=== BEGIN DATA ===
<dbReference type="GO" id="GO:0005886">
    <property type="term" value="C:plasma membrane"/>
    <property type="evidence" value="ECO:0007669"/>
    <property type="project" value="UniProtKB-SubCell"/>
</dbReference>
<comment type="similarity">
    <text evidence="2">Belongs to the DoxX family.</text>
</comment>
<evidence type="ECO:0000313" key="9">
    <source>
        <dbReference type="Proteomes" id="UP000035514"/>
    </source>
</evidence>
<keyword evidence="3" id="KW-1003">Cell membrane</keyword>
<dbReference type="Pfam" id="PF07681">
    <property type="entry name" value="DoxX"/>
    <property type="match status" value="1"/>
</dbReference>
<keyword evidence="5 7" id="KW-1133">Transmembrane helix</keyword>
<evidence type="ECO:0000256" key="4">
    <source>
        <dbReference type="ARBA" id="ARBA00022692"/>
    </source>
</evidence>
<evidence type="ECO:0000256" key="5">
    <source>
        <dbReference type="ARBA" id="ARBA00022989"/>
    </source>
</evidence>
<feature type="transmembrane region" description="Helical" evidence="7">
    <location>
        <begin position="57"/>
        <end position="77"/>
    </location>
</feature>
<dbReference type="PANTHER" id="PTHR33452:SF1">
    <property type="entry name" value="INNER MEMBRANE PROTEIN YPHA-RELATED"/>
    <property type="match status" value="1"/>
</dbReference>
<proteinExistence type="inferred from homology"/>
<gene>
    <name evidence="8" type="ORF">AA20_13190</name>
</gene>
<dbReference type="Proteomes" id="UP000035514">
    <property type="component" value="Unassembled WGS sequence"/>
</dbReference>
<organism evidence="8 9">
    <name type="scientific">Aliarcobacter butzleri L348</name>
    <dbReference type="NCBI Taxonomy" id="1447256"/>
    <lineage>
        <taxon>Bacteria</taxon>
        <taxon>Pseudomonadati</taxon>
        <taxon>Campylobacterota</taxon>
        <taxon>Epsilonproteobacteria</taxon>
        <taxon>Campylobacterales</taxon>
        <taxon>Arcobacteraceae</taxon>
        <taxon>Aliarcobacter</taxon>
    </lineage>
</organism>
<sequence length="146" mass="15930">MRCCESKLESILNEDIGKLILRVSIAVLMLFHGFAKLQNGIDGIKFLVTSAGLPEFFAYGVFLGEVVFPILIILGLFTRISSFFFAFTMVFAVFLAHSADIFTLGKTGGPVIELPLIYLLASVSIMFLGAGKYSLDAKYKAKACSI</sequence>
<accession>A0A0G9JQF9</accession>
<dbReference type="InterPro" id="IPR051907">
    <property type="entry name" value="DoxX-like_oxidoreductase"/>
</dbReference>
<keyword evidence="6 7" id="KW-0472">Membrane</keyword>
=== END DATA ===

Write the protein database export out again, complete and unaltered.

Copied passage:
<dbReference type="GO" id="GO:0005886">
    <property type="term" value="C:plasma membrane"/>
    <property type="evidence" value="ECO:0007669"/>
    <property type="project" value="UniProtKB-SubCell"/>
</dbReference>
<comment type="similarity">
    <text evidence="2">Belongs to the DoxX family.</text>
</comment>
<evidence type="ECO:0000313" key="9">
    <source>
        <dbReference type="Proteomes" id="UP000035514"/>
    </source>
</evidence>
<keyword evidence="3" id="KW-1003">Cell membrane</keyword>
<dbReference type="Pfam" id="PF07681">
    <property type="entry name" value="DoxX"/>
    <property type="match status" value="1"/>
</dbReference>
<keyword evidence="5 7" id="KW-1133">Transmembrane helix</keyword>
<evidence type="ECO:0000256" key="4">
    <source>
        <dbReference type="ARBA" id="ARBA00022692"/>
    </source>
</evidence>
<evidence type="ECO:0000256" key="5">
    <source>
        <dbReference type="ARBA" id="ARBA00022989"/>
    </source>
</evidence>
<feature type="transmembrane region" description="Helical" evidence="7">
    <location>
        <begin position="57"/>
        <end position="77"/>
    </location>
</feature>
<dbReference type="PANTHER" id="PTHR33452:SF1">
    <property type="entry name" value="INNER MEMBRANE PROTEIN YPHA-RELATED"/>
    <property type="match status" value="1"/>
</dbReference>
<proteinExistence type="inferred from homology"/>
<gene>
    <name evidence="8" type="ORF">AA20_13190</name>
</gene>
<dbReference type="Proteomes" id="UP000035514">
    <property type="component" value="Unassembled WGS sequence"/>
</dbReference>
<organism evidence="8 9">
    <name type="scientific">Aliarcobacter butzleri L348</name>
    <dbReference type="NCBI Taxonomy" id="1447256"/>
    <lineage>
        <taxon>Bacteria</taxon>
        <taxon>Pseudomonadati</taxon>
        <taxon>Campylobacterota</taxon>
        <taxon>Epsilonproteobacteria</taxon>
        <taxon>Campylobacterales</taxon>
        <taxon>Arcobacteraceae</taxon>
        <taxon>Aliarcobacter</taxon>
    </lineage>
</organism>
<sequence length="146" mass="15930">MRCCESKLESILNEDIGKLILRVSIAVLMLFHGFAKLQNGIDGIKFLVTSAGLPEFFAYGVFLGEVVFPILIILGLFTRISSFFFAFTMVFAVFLAHSADIFTLGKTGGPVIELPLIYLLASVSIMFLGAGKYSLDAKYKAKACSI</sequence>
<accession>A0A0G9JQF9</accession>
<dbReference type="InterPro" id="IPR051907">
    <property type="entry name" value="DoxX-like_oxidoreductase"/>
</dbReference>
<keyword evidence="6 7" id="KW-0472">Membrane</keyword>